In Life Everlasting: The Animal Way of Death, physiological ecologist Bernd Heinrich encourages us to see death as a starting point for life, with dead matter feeding organisms throughout the ecosystem.

Humans preserve dead bodies with chemicals, but in the natural ecosystem there is no such thing as waste. What can we learn from the animal way of death?

We make things that are very difficult to recycle: chemicals that don’t break down, plastic that doesn’t disintegrate. In many cases we destroy the whole ecosystem by destroying the animals involved in the recycling—vultures, predators. We end up with dead bodies, for example, that are not recycled because the animals that do that are gone.

Did researching this book shift your ideas about the cycle of life?

Definitely. There are things that we can really feel good about—how a caterpillar turns into a butterfly is sort of a reincarnation. The more I thought about recycling in the animal world, the more I thought we should be more conscious of it.

You’ve set records running in marathons and ultramarathons. Has your experience as an athlete affected the writing of this book?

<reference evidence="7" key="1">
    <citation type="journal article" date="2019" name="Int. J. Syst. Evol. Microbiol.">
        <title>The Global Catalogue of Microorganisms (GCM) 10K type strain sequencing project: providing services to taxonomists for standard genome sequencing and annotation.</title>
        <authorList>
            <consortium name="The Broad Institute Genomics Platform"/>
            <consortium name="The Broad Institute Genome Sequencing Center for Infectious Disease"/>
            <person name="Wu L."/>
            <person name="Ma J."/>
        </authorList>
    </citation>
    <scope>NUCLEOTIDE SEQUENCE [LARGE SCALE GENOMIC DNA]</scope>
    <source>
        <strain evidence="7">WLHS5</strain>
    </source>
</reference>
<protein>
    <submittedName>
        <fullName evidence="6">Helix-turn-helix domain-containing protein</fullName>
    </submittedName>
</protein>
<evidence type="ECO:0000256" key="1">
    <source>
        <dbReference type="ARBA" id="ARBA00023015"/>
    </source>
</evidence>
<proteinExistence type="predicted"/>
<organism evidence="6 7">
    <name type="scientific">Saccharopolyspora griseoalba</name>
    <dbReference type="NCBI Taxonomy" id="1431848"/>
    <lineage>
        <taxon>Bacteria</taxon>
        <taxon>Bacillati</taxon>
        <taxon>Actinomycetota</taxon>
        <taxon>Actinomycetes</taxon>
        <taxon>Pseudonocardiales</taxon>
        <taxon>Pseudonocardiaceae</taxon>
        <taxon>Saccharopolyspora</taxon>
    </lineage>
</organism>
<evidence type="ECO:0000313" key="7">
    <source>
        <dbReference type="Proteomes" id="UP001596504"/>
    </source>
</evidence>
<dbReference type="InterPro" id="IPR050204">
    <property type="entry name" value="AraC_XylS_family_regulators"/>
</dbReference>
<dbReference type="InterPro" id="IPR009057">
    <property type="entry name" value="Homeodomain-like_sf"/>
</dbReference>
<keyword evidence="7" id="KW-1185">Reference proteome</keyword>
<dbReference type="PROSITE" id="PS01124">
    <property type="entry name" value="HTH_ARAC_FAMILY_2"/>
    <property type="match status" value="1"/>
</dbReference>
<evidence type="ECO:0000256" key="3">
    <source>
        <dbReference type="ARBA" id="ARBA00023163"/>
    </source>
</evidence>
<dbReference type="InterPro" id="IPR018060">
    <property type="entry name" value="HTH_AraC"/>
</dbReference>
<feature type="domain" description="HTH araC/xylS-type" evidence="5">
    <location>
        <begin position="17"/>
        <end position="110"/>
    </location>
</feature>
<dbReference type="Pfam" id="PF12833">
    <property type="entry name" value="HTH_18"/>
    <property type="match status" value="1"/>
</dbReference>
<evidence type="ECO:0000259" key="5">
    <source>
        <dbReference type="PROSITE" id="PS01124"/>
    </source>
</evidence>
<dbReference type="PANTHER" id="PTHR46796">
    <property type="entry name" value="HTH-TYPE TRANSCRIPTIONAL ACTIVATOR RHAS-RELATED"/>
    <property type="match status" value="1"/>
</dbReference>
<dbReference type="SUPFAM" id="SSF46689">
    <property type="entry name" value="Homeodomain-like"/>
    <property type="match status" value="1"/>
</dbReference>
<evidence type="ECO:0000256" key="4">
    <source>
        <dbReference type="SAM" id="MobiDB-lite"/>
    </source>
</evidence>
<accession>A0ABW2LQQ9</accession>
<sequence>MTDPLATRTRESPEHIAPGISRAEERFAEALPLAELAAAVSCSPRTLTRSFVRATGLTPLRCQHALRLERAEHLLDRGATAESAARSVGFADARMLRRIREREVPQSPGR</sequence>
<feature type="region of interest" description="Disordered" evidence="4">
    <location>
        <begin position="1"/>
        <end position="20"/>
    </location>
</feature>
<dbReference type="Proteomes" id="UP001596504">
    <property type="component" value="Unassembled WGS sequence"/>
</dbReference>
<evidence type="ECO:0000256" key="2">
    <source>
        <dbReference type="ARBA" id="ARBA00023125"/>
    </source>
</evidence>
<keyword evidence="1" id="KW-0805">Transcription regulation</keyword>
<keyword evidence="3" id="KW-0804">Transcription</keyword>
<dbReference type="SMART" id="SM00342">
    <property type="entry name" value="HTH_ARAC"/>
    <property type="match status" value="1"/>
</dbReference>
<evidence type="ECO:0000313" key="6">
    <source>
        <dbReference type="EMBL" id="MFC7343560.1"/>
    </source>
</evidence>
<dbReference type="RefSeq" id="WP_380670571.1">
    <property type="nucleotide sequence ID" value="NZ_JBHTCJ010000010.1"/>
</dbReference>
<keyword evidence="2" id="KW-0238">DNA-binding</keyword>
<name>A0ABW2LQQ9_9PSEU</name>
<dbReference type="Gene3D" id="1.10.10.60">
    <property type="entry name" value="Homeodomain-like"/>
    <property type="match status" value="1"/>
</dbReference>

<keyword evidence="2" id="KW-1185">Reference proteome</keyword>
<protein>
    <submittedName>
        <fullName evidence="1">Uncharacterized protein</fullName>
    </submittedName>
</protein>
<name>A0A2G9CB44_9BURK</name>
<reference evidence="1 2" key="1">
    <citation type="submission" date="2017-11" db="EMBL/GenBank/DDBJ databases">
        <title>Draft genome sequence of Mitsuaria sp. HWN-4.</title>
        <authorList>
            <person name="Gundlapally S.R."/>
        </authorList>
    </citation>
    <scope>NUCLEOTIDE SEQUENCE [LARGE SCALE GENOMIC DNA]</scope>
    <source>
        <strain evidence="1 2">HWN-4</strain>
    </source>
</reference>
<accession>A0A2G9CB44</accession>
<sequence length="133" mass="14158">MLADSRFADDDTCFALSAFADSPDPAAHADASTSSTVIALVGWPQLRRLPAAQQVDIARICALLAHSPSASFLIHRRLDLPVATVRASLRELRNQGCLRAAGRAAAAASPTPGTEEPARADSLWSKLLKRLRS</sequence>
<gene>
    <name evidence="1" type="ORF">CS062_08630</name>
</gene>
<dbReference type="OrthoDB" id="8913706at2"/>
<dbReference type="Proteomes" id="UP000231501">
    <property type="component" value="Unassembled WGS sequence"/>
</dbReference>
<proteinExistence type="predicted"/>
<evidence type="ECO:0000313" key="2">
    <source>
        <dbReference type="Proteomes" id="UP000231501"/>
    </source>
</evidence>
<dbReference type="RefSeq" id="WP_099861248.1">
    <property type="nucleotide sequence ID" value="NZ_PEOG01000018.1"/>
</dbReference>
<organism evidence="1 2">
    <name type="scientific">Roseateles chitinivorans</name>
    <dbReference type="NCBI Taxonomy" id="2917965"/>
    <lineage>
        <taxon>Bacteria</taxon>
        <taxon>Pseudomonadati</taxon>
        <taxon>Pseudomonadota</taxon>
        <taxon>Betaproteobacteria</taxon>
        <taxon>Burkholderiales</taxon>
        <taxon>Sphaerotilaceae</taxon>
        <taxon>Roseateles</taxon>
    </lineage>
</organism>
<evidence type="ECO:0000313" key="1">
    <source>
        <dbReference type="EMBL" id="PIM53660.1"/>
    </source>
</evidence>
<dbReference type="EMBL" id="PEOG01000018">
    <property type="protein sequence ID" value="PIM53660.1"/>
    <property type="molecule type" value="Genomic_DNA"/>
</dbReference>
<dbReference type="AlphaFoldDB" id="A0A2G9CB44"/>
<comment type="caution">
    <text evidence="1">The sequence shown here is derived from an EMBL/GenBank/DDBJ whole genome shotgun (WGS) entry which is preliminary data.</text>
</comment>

If I were objectively looking at humans, I would see a really amazing animal that is a super athlete. Looking at us as an animal species affected my training—I could see similarities in endurance and physiology between different animals. We are linked with beetles and butterflies and bees and birds.

You’ve written many books about natural history for a popular audience. How does this writing affect your academic research?

What’s real is always more fascinating and complex than anything in your mind. When I looked at the larger context, in order to present the material to somebody outside of my specialized niche, I would see new things, and that helped my research.

You start the book by discussing a request from a friend to be buried at your farm in Maine. What did you ultimately decide to tell your friend?

What he wants to do is against the law. I can’t just leave him out there for the ravens; they might not come, and someone else might find him in the meantime. If the ecosystem was still pristine and my friend’s body was left out there or I was left out there, in a few hours everything would be gone. But you can’t do that now. This problem underscores the importance of a natural ecosystem. In the end, I didn’t want to make any specific suggestions; I just wanted to teach about life, describe some beautiful animals, and throw out some ideas.